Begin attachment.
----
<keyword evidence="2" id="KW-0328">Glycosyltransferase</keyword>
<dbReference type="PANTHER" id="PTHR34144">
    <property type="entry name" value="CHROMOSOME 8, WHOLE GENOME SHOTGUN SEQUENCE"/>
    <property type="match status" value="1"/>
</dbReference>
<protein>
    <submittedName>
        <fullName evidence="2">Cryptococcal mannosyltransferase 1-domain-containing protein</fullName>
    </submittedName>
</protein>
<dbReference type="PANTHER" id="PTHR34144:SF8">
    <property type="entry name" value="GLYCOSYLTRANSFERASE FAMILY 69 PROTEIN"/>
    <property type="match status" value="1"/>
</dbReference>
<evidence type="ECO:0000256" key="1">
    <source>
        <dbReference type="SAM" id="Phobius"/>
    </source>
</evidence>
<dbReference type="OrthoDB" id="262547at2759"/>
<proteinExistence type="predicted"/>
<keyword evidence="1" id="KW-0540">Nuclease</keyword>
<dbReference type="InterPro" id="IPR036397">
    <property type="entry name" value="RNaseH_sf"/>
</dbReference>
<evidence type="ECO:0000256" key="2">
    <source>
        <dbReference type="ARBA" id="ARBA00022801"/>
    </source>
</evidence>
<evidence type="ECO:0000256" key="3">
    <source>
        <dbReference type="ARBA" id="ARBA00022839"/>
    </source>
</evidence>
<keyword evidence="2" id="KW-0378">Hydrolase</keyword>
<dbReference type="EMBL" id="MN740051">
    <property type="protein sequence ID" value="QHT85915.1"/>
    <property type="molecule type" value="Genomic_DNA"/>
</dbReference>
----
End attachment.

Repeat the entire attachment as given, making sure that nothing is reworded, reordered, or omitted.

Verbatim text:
<keyword evidence="2" id="KW-0328">Glycosyltransferase</keyword>
<dbReference type="PANTHER" id="PTHR34144">
    <property type="entry name" value="CHROMOSOME 8, WHOLE GENOME SHOTGUN SEQUENCE"/>
    <property type="match status" value="1"/>
</dbReference>
<protein>
    <submittedName>
        <fullName evidence="2">Cryptococcal mannosyltransferase 1-domain-containing protein</fullName>
    </submittedName>
</protein>
<dbReference type="PANTHER" id="PTHR34144:SF8">
    <property type="entry name" value="GLYCOSYLTRANSFERASE FAMILY 69 PROTEIN"/>
    <property type="match status" value="1"/>
</dbReference>
<evidence type="ECO:0000256" key="1">
    <source>
        <dbReference type="SAM" id="Phobius"/>
    </source>
</evidence>
<dbReference type="OrthoDB" id="262547at2759"/>
<proteinExistence type="predicted"/>
<keyword evidence="1" id="KW-0540">Nuclease</keyword>
<dbReference type="InterPro" id="IPR036397">
    <property type="entry name" value="RNaseH_sf"/>
</dbReference>
<evidence type="ECO:0000256" key="2">
    <source>
        <dbReference type="ARBA" id="ARBA00022801"/>
    </source>
</evidence>
<evidence type="ECO:0000256" key="3">
    <source>
        <dbReference type="ARBA" id="ARBA00022839"/>
    </source>
</evidence>
<keyword evidence="2" id="KW-0378">Hydrolase</keyword>
<dbReference type="EMBL" id="MN740051">
    <property type="protein sequence ID" value="QHT85915.1"/>
    <property type="molecule type" value="Genomic_DNA"/>
</dbReference>